In the past, installation of security cameras required a specialist security engineer, but now, lots of modern small-scale cameras can be installed by anyone. This article focuses on the law guiding the use of security cameras in the workplace. Research has it that the average person is likely to be caught on cameras surveillance 70 times a day.Moreover, in some countries, this estimate is higher. The use of Body-worn cameras within an organization like the Police is emerging basically for the safety of staff and also used as evidence in court.

As the use of surveillance cameras increases and many leading companies in the field daily expands surveillance equipment manufacturing, you should also not fail to be aware of the legal issues guiding the use of these security cameras.

The requirements on the use of data as stated in the Data Protection Act of 1998 (DPA) and also the right of privacy under the Human Right Act of 1998 should be met by employers. The Protection of Freedom Act was also passed in 2012, and under this act, a new code of practice concerning public spaces surveillance was published in 2013. In as much as it applies to public authorities, it is also recommended for other organizations.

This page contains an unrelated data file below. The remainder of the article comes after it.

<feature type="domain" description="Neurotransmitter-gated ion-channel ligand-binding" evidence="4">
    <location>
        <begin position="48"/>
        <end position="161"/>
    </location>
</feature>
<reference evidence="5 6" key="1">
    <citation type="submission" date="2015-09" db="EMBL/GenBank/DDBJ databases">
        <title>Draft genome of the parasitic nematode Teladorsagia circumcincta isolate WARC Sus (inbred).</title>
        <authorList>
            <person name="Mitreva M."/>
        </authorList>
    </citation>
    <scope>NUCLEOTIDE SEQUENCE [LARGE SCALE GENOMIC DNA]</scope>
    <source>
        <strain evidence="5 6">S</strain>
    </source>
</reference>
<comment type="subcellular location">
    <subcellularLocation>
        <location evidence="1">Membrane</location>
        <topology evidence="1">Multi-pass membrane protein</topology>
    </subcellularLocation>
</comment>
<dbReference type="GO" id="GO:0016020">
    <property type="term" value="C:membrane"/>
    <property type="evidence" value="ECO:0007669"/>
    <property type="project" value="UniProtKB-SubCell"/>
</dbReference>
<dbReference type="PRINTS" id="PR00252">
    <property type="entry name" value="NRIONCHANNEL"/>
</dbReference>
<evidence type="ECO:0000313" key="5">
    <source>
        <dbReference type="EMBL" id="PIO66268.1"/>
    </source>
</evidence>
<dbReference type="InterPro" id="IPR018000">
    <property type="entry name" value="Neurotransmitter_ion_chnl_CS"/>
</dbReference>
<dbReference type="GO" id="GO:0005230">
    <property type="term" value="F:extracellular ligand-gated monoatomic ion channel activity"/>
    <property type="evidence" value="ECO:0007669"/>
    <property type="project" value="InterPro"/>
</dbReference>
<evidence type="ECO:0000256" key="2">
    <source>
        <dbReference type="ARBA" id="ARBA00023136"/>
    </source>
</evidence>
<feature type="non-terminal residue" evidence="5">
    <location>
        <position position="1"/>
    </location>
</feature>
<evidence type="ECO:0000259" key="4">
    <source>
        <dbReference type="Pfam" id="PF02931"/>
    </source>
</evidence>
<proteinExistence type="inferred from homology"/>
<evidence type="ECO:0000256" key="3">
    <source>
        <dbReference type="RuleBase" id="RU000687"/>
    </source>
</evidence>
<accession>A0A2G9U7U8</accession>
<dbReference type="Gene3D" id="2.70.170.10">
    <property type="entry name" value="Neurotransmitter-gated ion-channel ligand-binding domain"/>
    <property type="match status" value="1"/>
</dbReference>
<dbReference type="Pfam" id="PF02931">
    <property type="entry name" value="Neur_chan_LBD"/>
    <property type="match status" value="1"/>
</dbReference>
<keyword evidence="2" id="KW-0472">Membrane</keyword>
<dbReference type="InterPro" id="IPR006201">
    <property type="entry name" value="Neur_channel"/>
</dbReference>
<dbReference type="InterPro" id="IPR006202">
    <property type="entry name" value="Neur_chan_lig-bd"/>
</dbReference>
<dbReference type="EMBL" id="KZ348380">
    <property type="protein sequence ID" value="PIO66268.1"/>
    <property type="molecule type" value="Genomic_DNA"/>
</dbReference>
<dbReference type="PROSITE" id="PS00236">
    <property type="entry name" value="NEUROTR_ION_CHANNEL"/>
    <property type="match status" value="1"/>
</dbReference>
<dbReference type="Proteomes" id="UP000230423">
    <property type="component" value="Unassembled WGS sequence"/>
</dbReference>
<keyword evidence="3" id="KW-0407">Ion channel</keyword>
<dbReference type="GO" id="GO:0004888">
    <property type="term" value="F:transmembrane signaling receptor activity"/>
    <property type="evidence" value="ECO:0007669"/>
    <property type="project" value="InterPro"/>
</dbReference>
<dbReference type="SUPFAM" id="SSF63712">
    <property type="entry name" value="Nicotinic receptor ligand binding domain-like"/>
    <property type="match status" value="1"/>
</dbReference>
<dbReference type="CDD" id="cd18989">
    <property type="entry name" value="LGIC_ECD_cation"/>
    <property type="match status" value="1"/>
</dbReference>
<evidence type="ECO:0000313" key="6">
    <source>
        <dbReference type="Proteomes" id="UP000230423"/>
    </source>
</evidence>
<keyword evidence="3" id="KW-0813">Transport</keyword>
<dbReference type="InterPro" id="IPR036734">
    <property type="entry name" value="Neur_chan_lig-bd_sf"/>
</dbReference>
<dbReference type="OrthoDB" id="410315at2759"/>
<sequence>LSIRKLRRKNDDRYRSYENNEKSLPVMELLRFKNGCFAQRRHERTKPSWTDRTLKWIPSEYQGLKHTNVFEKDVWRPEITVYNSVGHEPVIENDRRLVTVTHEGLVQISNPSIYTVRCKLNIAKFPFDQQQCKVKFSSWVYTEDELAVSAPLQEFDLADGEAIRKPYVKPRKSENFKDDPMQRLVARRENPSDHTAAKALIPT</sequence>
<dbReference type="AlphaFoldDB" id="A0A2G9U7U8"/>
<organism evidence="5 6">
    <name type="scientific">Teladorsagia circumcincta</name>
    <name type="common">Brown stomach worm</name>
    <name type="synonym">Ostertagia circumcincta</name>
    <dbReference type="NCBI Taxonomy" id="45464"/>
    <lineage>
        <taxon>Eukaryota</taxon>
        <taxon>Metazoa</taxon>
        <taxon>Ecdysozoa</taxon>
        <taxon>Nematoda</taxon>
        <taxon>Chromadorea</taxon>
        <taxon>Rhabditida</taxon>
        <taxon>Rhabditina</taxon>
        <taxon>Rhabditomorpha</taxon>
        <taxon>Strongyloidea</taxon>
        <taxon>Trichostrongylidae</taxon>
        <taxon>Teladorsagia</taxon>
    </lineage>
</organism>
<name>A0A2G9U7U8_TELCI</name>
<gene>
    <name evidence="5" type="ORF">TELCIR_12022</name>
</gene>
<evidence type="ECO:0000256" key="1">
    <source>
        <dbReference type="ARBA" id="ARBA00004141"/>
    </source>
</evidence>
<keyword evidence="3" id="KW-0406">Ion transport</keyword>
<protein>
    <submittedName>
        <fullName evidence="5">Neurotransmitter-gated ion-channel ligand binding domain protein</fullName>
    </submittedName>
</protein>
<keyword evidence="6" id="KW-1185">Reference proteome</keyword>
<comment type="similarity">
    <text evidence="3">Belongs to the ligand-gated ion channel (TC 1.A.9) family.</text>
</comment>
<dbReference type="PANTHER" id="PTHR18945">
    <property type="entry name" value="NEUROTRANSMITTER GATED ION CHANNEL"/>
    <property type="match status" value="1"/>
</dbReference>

The appointment of a surveillance camera commissioner (SCC) was also instituted with the primary aim of monitoring and promoting the application of this new code. Some key points from the code of practice published by the Information Commissioner’s Office (ICC) in May 2015 and how this relates to employers include:

  • Information must be given to staffs that they are recorded and the location of such cameras. In order to make this certain, clear and visible signs should be used by the employer – this was well emphasized by Hikvision.
  • The level of security surveillance in work must be equal to reasonable privacy expectation. In certain areas with a high expected privacy level, such as changing rooms, near toilets, kitchen, it’s is not advisable to have cameras.

Employers or the government should ensure to have a written policy guiding the use of cameras surveillance in an organization. This will not only go in helping to reduce the risk of employers laying unnecessary claims on a breach of privacy but will also make relying on the evidence supplied by such cameras easier in defending employment judicial claims.

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